You had heard of the Plagues of Egypt; we have seen them, and are able to vouch for the authenticity of the Scriptures. Instead of hot cross buns, Easter brought us a plague of locusts. The entertainment started at about three o'clock in the afternoon and lasted till after sundown. Millions and billions and quadrillions of locusts danced and sang for us. The air was absolutely full of them, darkening the sun—big yellow and brown and black things, mostly about two inches long. They sounded like thousands of whirring wheels, and they dropped on the roofs with a noise like rain. Where they landed they left everything bare as a bone. All along the Nile the "gyppies" turned out and banged tin cans to drive them off. Here was an invasion, if you like! The telegraph wires were black with them—like long beads. Some of the beautiful Ma'adi gardens were quite spoilt. These locusts of Egypt have absolutely no love for the beautiful—in fact, the more beautiful a thing is the more delight do they take in devouring it.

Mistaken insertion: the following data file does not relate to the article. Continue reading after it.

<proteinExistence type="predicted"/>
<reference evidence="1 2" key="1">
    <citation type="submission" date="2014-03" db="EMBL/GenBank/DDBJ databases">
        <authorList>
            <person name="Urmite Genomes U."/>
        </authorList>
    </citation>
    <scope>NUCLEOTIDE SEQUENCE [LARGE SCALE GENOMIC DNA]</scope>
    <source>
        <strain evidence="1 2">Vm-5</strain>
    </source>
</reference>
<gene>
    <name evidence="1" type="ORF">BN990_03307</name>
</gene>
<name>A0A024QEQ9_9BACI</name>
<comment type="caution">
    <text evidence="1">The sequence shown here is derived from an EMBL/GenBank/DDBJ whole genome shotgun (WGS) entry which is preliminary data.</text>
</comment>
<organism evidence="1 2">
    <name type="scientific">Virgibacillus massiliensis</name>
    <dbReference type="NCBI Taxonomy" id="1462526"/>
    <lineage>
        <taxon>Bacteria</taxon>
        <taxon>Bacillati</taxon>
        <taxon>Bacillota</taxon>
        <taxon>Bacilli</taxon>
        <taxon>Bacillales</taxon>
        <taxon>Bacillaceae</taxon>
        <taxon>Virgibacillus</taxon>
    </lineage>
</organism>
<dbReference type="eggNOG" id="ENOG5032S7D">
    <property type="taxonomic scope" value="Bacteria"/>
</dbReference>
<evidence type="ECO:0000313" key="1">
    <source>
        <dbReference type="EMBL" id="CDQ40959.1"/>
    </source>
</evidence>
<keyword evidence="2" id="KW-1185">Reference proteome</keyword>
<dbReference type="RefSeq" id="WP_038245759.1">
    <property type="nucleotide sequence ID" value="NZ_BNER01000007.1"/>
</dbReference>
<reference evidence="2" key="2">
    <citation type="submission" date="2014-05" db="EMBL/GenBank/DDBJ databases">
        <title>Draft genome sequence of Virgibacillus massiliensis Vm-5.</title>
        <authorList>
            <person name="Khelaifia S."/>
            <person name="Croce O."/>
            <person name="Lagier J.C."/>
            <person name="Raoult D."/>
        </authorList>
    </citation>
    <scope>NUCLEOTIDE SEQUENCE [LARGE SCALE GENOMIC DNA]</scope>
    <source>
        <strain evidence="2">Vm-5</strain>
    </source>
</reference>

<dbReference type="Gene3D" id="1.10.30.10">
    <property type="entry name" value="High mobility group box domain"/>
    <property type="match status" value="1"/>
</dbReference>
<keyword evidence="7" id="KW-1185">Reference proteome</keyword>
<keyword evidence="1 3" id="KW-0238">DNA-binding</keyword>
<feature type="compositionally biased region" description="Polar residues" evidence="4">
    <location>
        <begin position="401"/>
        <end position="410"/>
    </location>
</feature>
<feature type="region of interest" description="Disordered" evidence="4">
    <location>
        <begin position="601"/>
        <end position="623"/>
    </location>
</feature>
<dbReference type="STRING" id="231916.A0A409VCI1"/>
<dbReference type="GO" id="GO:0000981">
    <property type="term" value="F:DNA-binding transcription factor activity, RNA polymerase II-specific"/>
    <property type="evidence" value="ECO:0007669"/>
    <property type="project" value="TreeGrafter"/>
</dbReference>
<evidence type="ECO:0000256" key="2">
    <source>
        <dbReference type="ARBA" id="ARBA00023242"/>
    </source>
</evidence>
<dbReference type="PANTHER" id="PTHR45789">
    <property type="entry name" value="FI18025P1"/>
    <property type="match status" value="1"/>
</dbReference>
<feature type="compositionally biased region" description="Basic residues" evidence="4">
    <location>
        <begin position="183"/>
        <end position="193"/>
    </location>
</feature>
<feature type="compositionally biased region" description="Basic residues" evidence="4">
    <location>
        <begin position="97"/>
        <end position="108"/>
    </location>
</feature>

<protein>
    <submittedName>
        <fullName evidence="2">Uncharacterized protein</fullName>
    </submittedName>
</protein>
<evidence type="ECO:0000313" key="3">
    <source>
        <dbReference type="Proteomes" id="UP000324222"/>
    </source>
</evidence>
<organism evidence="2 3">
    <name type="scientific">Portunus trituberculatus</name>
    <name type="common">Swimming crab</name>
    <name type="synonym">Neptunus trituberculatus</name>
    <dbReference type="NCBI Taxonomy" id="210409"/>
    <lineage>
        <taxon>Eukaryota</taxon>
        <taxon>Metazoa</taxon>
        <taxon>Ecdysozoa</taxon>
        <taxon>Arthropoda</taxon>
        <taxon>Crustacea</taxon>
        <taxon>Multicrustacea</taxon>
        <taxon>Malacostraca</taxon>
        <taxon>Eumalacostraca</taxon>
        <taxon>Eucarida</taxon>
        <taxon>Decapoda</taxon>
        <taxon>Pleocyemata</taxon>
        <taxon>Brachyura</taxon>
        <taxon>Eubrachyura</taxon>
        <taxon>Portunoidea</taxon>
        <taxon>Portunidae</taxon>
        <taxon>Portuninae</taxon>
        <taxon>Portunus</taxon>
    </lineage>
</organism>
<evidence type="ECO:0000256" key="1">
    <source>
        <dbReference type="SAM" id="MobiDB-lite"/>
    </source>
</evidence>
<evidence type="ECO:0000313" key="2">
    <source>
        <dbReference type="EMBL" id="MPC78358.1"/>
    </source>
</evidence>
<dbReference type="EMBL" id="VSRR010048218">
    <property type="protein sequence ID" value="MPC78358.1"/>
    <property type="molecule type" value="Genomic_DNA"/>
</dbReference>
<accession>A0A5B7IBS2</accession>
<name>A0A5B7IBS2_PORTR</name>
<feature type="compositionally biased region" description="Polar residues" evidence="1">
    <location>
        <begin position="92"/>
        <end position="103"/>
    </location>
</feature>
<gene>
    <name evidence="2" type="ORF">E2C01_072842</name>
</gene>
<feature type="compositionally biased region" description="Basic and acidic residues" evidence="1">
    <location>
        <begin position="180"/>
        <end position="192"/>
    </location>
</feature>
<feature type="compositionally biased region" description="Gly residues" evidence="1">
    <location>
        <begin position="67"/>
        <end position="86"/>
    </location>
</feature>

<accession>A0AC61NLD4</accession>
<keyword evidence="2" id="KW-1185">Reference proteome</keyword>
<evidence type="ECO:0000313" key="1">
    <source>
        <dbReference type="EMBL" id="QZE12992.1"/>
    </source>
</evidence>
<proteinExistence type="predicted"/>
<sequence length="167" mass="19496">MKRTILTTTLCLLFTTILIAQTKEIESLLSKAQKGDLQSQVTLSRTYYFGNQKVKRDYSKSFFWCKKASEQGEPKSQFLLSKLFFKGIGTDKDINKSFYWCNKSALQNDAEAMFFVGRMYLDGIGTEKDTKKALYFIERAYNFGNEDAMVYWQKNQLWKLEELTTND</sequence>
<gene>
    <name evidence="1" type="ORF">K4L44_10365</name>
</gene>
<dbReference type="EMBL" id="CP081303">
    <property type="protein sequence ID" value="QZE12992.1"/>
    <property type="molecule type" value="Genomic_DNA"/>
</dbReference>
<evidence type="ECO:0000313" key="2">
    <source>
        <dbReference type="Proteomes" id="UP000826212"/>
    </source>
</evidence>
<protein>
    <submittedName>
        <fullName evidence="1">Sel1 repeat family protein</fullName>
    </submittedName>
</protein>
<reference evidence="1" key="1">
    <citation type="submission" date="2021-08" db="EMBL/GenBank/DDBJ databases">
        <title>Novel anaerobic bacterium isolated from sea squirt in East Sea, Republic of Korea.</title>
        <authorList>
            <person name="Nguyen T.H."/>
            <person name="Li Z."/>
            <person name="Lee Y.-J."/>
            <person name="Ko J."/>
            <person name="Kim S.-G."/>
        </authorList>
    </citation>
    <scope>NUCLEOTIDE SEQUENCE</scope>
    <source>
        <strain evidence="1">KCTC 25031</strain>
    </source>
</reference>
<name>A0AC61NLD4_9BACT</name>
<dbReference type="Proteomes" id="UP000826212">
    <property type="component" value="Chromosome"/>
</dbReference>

But even a plague of locusts does not last for ever—and Egypt does. Egypt the wonderful! Egypt the kaleidoscopic! No, gentle reader, do not waste your sympathies on us. It was tiresome work, marching, training—training for the front, which for months never seemed to get any nearer, and some of "the boys"—those of them who were "spoiling for a fight," as the saying is—used at times to kick over the traces and paint the town vermilion; but there are compensations in Egypt for all who would seek them. What did it matter that we had no hot cross buns for Easter, no hard-boiled eggs, no ling, no salmon? We had omelettes and quail on toast, and chicken and curry and strawberries (no cream) and oranges and custard and jelly and Turkish coffee and Nile fish and pancakes and fritters and iced butter and beautiful jam and marmalade—and cigars. So we managed to get "a snack," you see. And I know that I, for one, had no desire just then to swap places with any man in Australia.